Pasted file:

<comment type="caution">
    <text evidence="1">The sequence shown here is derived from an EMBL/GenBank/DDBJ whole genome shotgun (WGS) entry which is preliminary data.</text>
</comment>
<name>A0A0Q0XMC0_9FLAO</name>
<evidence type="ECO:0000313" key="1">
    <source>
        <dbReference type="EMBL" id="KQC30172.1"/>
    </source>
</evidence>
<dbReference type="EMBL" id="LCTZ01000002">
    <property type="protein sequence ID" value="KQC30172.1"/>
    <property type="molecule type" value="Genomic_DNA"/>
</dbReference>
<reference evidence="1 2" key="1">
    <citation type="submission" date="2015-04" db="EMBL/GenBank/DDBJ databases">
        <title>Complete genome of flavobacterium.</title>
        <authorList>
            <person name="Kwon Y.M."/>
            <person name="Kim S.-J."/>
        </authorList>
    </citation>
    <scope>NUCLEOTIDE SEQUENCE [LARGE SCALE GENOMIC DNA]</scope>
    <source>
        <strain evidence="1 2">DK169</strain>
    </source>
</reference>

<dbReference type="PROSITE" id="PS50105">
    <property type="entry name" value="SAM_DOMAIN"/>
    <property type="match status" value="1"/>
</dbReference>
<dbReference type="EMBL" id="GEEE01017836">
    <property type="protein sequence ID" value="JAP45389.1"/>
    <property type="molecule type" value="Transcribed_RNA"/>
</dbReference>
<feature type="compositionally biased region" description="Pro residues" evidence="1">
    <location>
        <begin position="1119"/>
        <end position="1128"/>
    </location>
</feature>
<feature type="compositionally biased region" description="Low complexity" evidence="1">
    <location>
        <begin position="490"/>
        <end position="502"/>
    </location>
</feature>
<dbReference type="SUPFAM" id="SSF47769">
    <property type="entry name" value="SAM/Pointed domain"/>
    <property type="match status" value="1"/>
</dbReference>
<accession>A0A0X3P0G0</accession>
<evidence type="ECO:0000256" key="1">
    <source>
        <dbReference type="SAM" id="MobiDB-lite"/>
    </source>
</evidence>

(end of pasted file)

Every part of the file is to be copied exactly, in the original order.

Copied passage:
<comment type="caution">
    <text evidence="1">The sequence shown here is derived from an EMBL/GenBank/DDBJ whole genome shotgun (WGS) entry which is preliminary data.</text>
</comment>
<name>A0A0Q0XMC0_9FLAO</name>
<evidence type="ECO:0000313" key="1">
    <source>
        <dbReference type="EMBL" id="KQC30172.1"/>
    </source>
</evidence>
<dbReference type="EMBL" id="LCTZ01000002">
    <property type="protein sequence ID" value="KQC30172.1"/>
    <property type="molecule type" value="Genomic_DNA"/>
</dbReference>
<reference evidence="1 2" key="1">
    <citation type="submission" date="2015-04" db="EMBL/GenBank/DDBJ databases">
        <title>Complete genome of flavobacterium.</title>
        <authorList>
            <person name="Kwon Y.M."/>
            <person name="Kim S.-J."/>
        </authorList>
    </citation>
    <scope>NUCLEOTIDE SEQUENCE [LARGE SCALE GENOMIC DNA]</scope>
    <source>
        <strain evidence="1 2">DK169</strain>
    </source>
</reference>

<dbReference type="PROSITE" id="PS50105">
    <property type="entry name" value="SAM_DOMAIN"/>
    <property type="match status" value="1"/>
</dbReference>
<dbReference type="EMBL" id="GEEE01017836">
    <property type="protein sequence ID" value="JAP45389.1"/>
    <property type="molecule type" value="Transcribed_RNA"/>
</dbReference>
<feature type="compositionally biased region" description="Pro residues" evidence="1">
    <location>
        <begin position="1119"/>
        <end position="1128"/>
    </location>
</feature>
<feature type="compositionally biased region" description="Low complexity" evidence="1">
    <location>
        <begin position="490"/>
        <end position="502"/>
    </location>
</feature>
<dbReference type="SUPFAM" id="SSF47769">
    <property type="entry name" value="SAM/Pointed domain"/>
    <property type="match status" value="1"/>
</dbReference>
<accession>A0A0X3P0G0</accession>
<evidence type="ECO:0000256" key="1">
    <source>
        <dbReference type="SAM" id="MobiDB-lite"/>
    </source>
</evidence>